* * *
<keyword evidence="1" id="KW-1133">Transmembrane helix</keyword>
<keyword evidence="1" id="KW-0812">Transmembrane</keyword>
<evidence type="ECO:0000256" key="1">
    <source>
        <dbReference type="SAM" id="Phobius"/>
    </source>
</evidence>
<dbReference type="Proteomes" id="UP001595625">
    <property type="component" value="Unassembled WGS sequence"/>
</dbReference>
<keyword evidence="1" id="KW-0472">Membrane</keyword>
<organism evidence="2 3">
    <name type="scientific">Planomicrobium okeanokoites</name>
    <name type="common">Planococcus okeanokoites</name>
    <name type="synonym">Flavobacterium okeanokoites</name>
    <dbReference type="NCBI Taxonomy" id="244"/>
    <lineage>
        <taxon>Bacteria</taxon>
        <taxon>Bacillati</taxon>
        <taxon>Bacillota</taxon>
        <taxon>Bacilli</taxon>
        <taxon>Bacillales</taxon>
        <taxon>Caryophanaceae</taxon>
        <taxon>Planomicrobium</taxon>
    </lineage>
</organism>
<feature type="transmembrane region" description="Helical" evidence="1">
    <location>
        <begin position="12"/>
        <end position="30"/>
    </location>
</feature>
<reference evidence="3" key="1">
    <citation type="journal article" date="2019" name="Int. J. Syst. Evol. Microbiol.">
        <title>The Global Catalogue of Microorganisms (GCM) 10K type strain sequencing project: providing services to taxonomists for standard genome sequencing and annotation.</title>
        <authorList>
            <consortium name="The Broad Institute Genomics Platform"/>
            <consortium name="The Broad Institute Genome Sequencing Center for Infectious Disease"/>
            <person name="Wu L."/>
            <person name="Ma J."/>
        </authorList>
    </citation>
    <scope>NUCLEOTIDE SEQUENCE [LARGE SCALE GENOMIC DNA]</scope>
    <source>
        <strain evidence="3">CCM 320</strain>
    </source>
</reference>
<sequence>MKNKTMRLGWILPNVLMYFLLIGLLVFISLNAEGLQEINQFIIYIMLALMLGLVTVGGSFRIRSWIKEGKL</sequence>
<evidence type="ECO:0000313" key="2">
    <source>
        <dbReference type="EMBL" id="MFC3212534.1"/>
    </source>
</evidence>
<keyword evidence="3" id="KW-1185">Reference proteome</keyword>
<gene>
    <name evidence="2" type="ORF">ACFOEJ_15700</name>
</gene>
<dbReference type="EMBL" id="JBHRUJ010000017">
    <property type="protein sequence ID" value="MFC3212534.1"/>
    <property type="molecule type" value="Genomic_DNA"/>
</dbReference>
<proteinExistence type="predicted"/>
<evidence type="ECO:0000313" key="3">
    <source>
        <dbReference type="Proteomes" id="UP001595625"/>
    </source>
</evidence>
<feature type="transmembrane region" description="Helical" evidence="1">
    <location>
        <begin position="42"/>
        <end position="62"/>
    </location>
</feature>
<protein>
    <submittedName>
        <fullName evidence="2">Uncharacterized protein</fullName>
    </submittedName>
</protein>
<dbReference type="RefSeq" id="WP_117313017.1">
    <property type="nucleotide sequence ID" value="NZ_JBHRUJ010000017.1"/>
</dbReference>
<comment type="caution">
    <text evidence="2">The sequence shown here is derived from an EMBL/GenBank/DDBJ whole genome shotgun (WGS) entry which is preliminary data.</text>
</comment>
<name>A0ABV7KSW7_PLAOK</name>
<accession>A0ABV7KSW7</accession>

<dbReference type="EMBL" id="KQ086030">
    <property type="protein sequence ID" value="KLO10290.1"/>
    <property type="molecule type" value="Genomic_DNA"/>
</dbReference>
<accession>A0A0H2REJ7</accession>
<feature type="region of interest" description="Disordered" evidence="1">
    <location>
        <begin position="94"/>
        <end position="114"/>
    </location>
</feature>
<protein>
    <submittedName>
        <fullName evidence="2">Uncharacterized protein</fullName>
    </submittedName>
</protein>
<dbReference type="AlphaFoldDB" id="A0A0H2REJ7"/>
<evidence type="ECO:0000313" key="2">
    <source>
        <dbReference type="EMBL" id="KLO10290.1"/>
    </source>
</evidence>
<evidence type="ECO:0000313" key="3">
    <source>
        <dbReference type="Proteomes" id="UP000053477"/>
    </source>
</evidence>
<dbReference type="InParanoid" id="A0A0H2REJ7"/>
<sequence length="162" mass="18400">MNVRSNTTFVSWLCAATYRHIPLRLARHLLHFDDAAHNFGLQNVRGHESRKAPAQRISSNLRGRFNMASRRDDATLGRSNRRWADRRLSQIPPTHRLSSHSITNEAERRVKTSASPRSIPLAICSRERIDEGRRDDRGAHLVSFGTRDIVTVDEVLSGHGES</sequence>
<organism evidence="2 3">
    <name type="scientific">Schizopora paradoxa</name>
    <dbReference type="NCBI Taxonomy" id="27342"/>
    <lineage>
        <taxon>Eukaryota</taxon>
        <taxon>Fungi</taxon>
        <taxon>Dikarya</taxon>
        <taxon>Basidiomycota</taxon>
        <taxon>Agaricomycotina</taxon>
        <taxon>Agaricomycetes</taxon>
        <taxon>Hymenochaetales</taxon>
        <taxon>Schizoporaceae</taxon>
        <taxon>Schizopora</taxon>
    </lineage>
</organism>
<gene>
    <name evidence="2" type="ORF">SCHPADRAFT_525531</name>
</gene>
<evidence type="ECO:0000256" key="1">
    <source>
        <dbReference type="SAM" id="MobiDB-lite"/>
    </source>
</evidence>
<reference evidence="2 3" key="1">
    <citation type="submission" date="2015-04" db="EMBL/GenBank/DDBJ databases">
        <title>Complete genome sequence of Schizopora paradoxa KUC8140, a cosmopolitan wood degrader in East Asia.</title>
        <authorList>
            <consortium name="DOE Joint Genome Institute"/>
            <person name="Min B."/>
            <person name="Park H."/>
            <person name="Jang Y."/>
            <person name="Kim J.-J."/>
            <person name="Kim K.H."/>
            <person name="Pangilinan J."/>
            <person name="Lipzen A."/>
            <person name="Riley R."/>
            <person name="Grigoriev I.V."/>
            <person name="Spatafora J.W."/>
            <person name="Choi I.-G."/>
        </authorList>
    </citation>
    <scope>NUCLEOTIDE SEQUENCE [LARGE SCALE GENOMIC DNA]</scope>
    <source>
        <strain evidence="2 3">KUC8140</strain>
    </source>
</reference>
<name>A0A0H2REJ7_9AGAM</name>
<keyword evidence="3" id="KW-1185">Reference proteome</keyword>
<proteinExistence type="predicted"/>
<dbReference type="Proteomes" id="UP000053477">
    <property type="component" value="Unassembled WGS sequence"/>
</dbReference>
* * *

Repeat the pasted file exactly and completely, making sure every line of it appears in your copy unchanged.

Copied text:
<keyword evidence="1" id="KW-1133">Transmembrane helix</keyword>
<keyword evidence="1" id="KW-0812">Transmembrane</keyword>
<evidence type="ECO:0000256" key="1">
    <source>
        <dbReference type="SAM" id="Phobius"/>
    </source>
</evidence>
<dbReference type="Proteomes" id="UP001595625">
    <property type="component" value="Unassembled WGS sequence"/>
</dbReference>
<keyword evidence="1" id="KW-0472">Membrane</keyword>
<organism evidence="2 3">
    <name type="scientific">Planomicrobium okeanokoites</name>
    <name type="common">Planococcus okeanokoites</name>
    <name type="synonym">Flavobacterium okeanokoites</name>
    <dbReference type="NCBI Taxonomy" id="244"/>
    <lineage>
        <taxon>Bacteria</taxon>
        <taxon>Bacillati</taxon>
        <taxon>Bacillota</taxon>
        <taxon>Bacilli</taxon>
        <taxon>Bacillales</taxon>
        <taxon>Caryophanaceae</taxon>
        <taxon>Planomicrobium</taxon>
    </lineage>
</organism>
<feature type="transmembrane region" description="Helical" evidence="1">
    <location>
        <begin position="12"/>
        <end position="30"/>
    </location>
</feature>
<reference evidence="3" key="1">
    <citation type="journal article" date="2019" name="Int. J. Syst. Evol. Microbiol.">
        <title>The Global Catalogue of Microorganisms (GCM) 10K type strain sequencing project: providing services to taxonomists for standard genome sequencing and annotation.</title>
        <authorList>
            <consortium name="The Broad Institute Genomics Platform"/>
            <consortium name="The Broad Institute Genome Sequencing Center for Infectious Disease"/>
            <person name="Wu L."/>
            <person name="Ma J."/>
        </authorList>
    </citation>
    <scope>NUCLEOTIDE SEQUENCE [LARGE SCALE GENOMIC DNA]</scope>
    <source>
        <strain evidence="3">CCM 320</strain>
    </source>
</reference>
<sequence>MKNKTMRLGWILPNVLMYFLLIGLLVFISLNAEGLQEINQFIIYIMLALMLGLVTVGGSFRIRSWIKEGKL</sequence>
<evidence type="ECO:0000313" key="2">
    <source>
        <dbReference type="EMBL" id="MFC3212534.1"/>
    </source>
</evidence>
<keyword evidence="3" id="KW-1185">Reference proteome</keyword>
<gene>
    <name evidence="2" type="ORF">ACFOEJ_15700</name>
</gene>
<dbReference type="EMBL" id="JBHRUJ010000017">
    <property type="protein sequence ID" value="MFC3212534.1"/>
    <property type="molecule type" value="Genomic_DNA"/>
</dbReference>
<proteinExistence type="predicted"/>
<evidence type="ECO:0000313" key="3">
    <source>
        <dbReference type="Proteomes" id="UP001595625"/>
    </source>
</evidence>
<feature type="transmembrane region" description="Helical" evidence="1">
    <location>
        <begin position="42"/>
        <end position="62"/>
    </location>
</feature>
<protein>
    <submittedName>
        <fullName evidence="2">Uncharacterized protein</fullName>
    </submittedName>
</protein>
<dbReference type="RefSeq" id="WP_117313017.1">
    <property type="nucleotide sequence ID" value="NZ_JBHRUJ010000017.1"/>
</dbReference>
<comment type="caution">
    <text evidence="2">The sequence shown here is derived from an EMBL/GenBank/DDBJ whole genome shotgun (WGS) entry which is preliminary data.</text>
</comment>
<name>A0ABV7KSW7_PLAOK</name>
<accession>A0ABV7KSW7</accession>

<dbReference type="EMBL" id="KQ086030">
    <property type="protein sequence ID" value="KLO10290.1"/>
    <property type="molecule type" value="Genomic_DNA"/>
</dbReference>
<accession>A0A0H2REJ7</accession>
<feature type="region of interest" description="Disordered" evidence="1">
    <location>
        <begin position="94"/>
        <end position="114"/>
    </location>
</feature>
<protein>
    <submittedName>
        <fullName evidence="2">Uncharacterized protein</fullName>
    </submittedName>
</protein>
<dbReference type="AlphaFoldDB" id="A0A0H2REJ7"/>
<evidence type="ECO:0000313" key="2">
    <source>
        <dbReference type="EMBL" id="KLO10290.1"/>
    </source>
</evidence>
<evidence type="ECO:0000313" key="3">
    <source>
        <dbReference type="Proteomes" id="UP000053477"/>
    </source>
</evidence>
<dbReference type="InParanoid" id="A0A0H2REJ7"/>
<sequence length="162" mass="18400">MNVRSNTTFVSWLCAATYRHIPLRLARHLLHFDDAAHNFGLQNVRGHESRKAPAQRISSNLRGRFNMASRRDDATLGRSNRRWADRRLSQIPPTHRLSSHSITNEAERRVKTSASPRSIPLAICSRERIDEGRRDDRGAHLVSFGTRDIVTVDEVLSGHGES</sequence>
<organism evidence="2 3">
    <name type="scientific">Schizopora paradoxa</name>
    <dbReference type="NCBI Taxonomy" id="27342"/>
    <lineage>
        <taxon>Eukaryota</taxon>
        <taxon>Fungi</taxon>
        <taxon>Dikarya</taxon>
        <taxon>Basidiomycota</taxon>
        <taxon>Agaricomycotina</taxon>
        <taxon>Agaricomycetes</taxon>
        <taxon>Hymenochaetales</taxon>
        <taxon>Schizoporaceae</taxon>
        <taxon>Schizopora</taxon>
    </lineage>
</organism>
<gene>
    <name evidence="2" type="ORF">SCHPADRAFT_525531</name>
</gene>
<evidence type="ECO:0000256" key="1">
    <source>
        <dbReference type="SAM" id="MobiDB-lite"/>
    </source>
</evidence>
<reference evidence="2 3" key="1">
    <citation type="submission" date="2015-04" db="EMBL/GenBank/DDBJ databases">
        <title>Complete genome sequence of Schizopora paradoxa KUC8140, a cosmopolitan wood degrader in East Asia.</title>
        <authorList>
            <consortium name="DOE Joint Genome Institute"/>
            <person name="Min B."/>
            <person name="Park H."/>
            <person name="Jang Y."/>
            <person name="Kim J.-J."/>
            <person name="Kim K.H."/>
            <person name="Pangilinan J."/>
            <person name="Lipzen A."/>
            <person name="Riley R."/>
            <person name="Grigoriev I.V."/>
            <person name="Spatafora J.W."/>
            <person name="Choi I.-G."/>
        </authorList>
    </citation>
    <scope>NUCLEOTIDE SEQUENCE [LARGE SCALE GENOMIC DNA]</scope>
    <source>
        <strain evidence="2 3">KUC8140</strain>
    </source>
</reference>
<name>A0A0H2REJ7_9AGAM</name>
<keyword evidence="3" id="KW-1185">Reference proteome</keyword>
<proteinExistence type="predicted"/>
<dbReference type="Proteomes" id="UP000053477">
    <property type="component" value="Unassembled WGS sequence"/>
</dbReference>